March 5, 2024
Put Your Plans in Writing

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Step 4

Put Your Plans in Writing

| 6/2/2023

The idea of owning your own business begins with a dream, but before anyone will take you and/or your business seriously, you must develop a business plan.

While it’s true that the very idea of owning a business begins in your head, it won’t stay there for long. Even if you’re only a little bit serious about becoming an entrepreneur, the very idea of going solo will nag at you. Can I do this? Should I do this? What will other people think?

It doesn’t matter what other people think. This is your moment. If you want to launch a new business and you have determined that the time is right, then do it. But be smart about it.

Develop a written plan that encapsulates your vision of the company you want to lead and describe the nature of the business you have in mind. What makes it stand out from others? What goals will you set and how will you reach them? What can you bring to the table that is different, unique? How much profit do you anticipate as a result? Who will you call on for help when you need it? Questions like these will ensure that you stay on track as you shape a workable plan.

Maybe your business will succeed, maybe it won’t. But at this point in the evolutionary process of birthing a brand-new entity, what do you have to lose except a little time, right? Seems a pretty fair tradeoff when you consider that no potential investor — and that includes even your own friendly long-time banker — will take you seriously unless you can show him or her a written business plan.

Nine essential components of a business plan

01 / Executive Summary
Highlights the key strengths of your plan, including where you want to take your company and why your idea will be successful.

02 / Company Description
Your extended “elevator pitch” to help readers, especially potential investors, quickly grasp the uniqueness of your business.

03 / Market Analysis
Demonstrates that you understand your industry, target market, customers, competitors and pricing structure.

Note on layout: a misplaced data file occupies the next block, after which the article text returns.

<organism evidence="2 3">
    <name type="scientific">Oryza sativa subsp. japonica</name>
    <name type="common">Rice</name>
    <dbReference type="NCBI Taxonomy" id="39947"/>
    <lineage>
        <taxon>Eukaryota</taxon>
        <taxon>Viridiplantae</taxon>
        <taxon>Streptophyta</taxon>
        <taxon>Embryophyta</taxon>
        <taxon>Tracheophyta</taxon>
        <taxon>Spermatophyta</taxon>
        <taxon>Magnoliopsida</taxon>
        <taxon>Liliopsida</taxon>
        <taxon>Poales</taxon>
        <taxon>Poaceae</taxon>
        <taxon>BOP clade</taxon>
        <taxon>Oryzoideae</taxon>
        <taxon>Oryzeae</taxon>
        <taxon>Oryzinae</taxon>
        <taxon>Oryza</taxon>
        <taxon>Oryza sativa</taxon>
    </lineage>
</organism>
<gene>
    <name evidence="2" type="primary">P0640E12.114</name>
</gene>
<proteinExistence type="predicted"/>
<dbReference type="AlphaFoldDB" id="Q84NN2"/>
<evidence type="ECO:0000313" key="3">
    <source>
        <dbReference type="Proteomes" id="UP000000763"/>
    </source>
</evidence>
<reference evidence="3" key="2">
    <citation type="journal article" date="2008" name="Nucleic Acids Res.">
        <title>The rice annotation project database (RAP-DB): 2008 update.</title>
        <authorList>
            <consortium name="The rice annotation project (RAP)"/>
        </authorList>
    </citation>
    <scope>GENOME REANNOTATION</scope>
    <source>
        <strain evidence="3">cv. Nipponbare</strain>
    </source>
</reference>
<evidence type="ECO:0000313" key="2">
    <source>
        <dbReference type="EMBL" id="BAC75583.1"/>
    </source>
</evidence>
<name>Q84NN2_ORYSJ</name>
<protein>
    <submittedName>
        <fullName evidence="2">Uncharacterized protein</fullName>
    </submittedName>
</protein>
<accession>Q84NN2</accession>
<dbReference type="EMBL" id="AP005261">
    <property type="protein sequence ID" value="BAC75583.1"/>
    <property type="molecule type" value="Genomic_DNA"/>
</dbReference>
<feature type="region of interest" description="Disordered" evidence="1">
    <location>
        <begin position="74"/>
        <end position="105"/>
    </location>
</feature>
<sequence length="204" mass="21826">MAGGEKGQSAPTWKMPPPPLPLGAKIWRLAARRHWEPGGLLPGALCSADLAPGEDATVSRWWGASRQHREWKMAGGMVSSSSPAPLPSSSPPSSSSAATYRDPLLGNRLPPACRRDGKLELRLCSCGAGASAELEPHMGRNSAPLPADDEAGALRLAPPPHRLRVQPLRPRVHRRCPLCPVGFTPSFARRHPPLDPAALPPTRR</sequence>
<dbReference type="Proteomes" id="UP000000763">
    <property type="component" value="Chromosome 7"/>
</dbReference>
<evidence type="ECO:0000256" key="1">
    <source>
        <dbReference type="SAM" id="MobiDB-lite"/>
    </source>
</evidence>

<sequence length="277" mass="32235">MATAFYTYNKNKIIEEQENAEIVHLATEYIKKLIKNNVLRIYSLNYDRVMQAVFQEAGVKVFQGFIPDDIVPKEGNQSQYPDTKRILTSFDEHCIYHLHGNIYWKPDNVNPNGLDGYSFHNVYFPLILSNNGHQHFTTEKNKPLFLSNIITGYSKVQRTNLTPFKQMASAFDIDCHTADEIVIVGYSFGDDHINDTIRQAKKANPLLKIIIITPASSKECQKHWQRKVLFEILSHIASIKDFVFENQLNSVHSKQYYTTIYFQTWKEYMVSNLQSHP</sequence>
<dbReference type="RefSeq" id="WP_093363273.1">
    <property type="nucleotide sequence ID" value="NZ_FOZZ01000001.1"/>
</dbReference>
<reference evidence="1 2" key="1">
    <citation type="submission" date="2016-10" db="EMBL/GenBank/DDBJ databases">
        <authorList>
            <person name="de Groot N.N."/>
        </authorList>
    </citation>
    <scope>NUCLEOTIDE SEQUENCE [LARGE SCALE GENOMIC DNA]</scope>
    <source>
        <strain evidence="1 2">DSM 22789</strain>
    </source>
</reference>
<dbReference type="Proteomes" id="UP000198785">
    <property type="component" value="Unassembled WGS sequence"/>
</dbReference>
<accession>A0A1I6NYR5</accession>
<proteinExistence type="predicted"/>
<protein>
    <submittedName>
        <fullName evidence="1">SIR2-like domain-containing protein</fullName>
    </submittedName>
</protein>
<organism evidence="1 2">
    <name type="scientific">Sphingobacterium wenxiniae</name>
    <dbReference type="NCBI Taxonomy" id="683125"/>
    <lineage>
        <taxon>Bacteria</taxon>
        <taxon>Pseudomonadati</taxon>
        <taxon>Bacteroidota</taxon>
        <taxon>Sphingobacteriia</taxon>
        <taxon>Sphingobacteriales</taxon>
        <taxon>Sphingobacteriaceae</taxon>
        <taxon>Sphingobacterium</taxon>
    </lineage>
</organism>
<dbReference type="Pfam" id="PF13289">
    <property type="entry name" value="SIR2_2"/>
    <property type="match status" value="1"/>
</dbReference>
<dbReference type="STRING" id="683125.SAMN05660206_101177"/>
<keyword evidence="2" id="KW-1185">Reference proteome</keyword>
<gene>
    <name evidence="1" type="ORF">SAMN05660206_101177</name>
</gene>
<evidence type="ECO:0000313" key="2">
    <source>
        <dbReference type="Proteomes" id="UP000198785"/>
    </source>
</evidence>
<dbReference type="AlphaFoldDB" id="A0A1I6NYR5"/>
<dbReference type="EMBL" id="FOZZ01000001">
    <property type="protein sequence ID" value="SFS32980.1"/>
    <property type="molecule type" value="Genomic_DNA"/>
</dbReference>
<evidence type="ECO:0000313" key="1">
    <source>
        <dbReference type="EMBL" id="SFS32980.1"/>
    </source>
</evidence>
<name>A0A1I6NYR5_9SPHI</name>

04 / Organization and Management
Describes your company’s organizational structure and introduces the principals and key members of your management team.

05 / Service or Product Line
Emphasizes the benefits you can provide to current and potential customers.

06 / Marketing and Sales
A glimpse of how you plan to promote your product or service, create customers and boost sales.

07 / Funding Request
Lays out current and future funding requirements; provides insight into how you will use any funds you may receive and the types of funding you prefer.

08 / Financial Projections
Summarizes projected income and expenses, past credit history, intended allocation of resources and other financial details.

09 / Appendix
Provides supporting information and documents, including but not limited to: your credit history; letters of reference; resumes of key managers; leases; licenses, permits and/or patents; a list of business consultants (attorney, accountant, etc.); relevant research, magazine articles or book references.

 

Aim to stand out from the competition

Package your plan in a loose-leaf binder: It’s easier to make revisions as conditions change.

Be thorough but concise: Make your case with hard facts, avoid fluff.

Do your homework: Speak to your target market and be ready to address obstacles that may come up.

Tout your strengths with evidence: Avoid hyperbole. Quantify your statements with facts.

Make it personal: Introduce your management team members by name and stress their individual talents.

 

Launching a Business Online

While it’s true that the pandemic is largely behind us and the brick-and-mortar stores that switched to online service are face-to-face again, opportunities still exist for patrons that enjoy the lower costs and ready convenience of shopping from home.

If you decide to structure your business as an online entity, keep in mind that you will still need to choose a business structure, name and location (most likely your home); pay taxes; secure necessary permits and licenses; obey the law and create a written business plan. And since a website is essentially where your online business lives, you will need to purchase domain registration and web hosting (both typically available from the same company) as well as create and maintain an actual website.

You can do all of this yourself or, if you’re only mildly tech savvy, you can hire a professional who understands proper configuration, logo creation, search engine optimization, etc. Not only will your website look and perform better, you will have time to pursue tasks you can handle proficiently, like funding and promotional opportunities.

 

 

Tags: Florida Small Business, Getting Started

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